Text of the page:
1. 1. Try to get the best possible seizure control. 100% seizure control is not always possible, but being diligent about taking your medications and leading a healthy lifestyle goes a long way to helping lessen seizures. If you are unhappy with your current seizure control or medication side-effects, speak to your doctor.
      2. 2.  Avoid your seizure triggers. Again, this is not always 100% possible, but say in the instance of stress, learn techniques that work best for you to manage stress. If alcohol or late nights are a trigger, the re-evaluate how much you drink and how you can still get a good nights sleep without missing out on social events.
      3. 3.  Think about where you have your seizures and how to have the safest possible environment. For SUDEP, this is particularly important if you live alone and have seizures in bed and during sleep. So if you sleep alone:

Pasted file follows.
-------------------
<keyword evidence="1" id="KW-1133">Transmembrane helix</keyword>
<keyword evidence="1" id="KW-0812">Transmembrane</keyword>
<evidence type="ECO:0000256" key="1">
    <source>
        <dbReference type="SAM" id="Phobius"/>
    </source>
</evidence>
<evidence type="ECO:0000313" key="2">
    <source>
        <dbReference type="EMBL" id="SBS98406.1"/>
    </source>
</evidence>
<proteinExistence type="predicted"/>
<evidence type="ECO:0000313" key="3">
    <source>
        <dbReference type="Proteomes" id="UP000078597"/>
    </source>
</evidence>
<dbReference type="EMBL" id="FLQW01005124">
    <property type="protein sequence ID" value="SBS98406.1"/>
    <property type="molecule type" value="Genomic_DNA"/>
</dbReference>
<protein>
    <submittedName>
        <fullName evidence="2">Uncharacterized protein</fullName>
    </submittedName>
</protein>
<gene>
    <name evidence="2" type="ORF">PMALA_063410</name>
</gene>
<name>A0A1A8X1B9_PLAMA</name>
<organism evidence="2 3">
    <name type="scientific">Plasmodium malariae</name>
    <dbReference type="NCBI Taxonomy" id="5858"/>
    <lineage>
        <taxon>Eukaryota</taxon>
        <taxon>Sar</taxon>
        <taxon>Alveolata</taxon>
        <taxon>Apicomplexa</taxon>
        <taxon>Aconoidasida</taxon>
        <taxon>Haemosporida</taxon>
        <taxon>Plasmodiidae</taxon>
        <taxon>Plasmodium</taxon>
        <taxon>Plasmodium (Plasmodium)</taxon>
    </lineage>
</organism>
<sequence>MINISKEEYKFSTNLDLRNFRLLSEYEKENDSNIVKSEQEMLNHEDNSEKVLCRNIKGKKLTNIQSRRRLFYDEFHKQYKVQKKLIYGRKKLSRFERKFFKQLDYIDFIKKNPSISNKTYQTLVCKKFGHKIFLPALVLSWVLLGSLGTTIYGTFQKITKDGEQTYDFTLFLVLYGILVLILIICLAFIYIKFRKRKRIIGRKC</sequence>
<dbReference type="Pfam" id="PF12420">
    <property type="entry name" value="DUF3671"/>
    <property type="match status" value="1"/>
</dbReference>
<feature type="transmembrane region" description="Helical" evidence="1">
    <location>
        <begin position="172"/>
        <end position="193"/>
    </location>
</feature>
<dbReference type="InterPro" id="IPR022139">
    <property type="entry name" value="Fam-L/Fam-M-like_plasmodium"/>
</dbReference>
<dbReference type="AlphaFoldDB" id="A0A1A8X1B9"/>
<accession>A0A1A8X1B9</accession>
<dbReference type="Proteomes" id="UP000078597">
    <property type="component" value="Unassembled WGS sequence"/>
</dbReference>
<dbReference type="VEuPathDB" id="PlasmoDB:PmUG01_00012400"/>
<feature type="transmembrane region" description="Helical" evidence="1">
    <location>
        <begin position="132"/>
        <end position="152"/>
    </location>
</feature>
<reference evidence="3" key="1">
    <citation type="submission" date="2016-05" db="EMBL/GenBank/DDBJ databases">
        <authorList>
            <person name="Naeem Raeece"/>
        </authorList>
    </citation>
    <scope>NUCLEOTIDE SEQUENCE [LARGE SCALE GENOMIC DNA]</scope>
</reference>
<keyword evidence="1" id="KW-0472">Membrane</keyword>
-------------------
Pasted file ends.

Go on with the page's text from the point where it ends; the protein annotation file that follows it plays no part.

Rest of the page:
1. Keep the surrounding area by your bed clear of sharp or hard objects so you don’t hit your head,
        2. Don’t use a heap of pillows to prop yourself up. People have suffocated when lying on more than one pillow. There are anti-suffocation pillows available that certainly would not do any harm and may prevent obstruction
        3. Maybe a safety alarm or device may be something to consider. There is only limited research on the benefits of monitors but they are worth discussing in relation to your own personal circumstances.
      4. 4.  There are many safety and alert devices and tools available now which may be useful for some people with epilepsy to help them stay safe when they have seizures. Contact us for more information on products available epilepsy@epilepsy.org.au or 1300 37 45 37

For more information go to:

EAA Factsheet – Seizure Smart: A question of risk

SUDEP Action – dedicated to support, inform and prevent SUDEP They provide an enormous amount of information on this topic and how it can affect you.

SUDEP Checklist for your doctor

SUDEP FAQ’s – Epilepsy Foundation USA

SUDEP – American Epilepsy Society

SUDEP Guidelines for doctors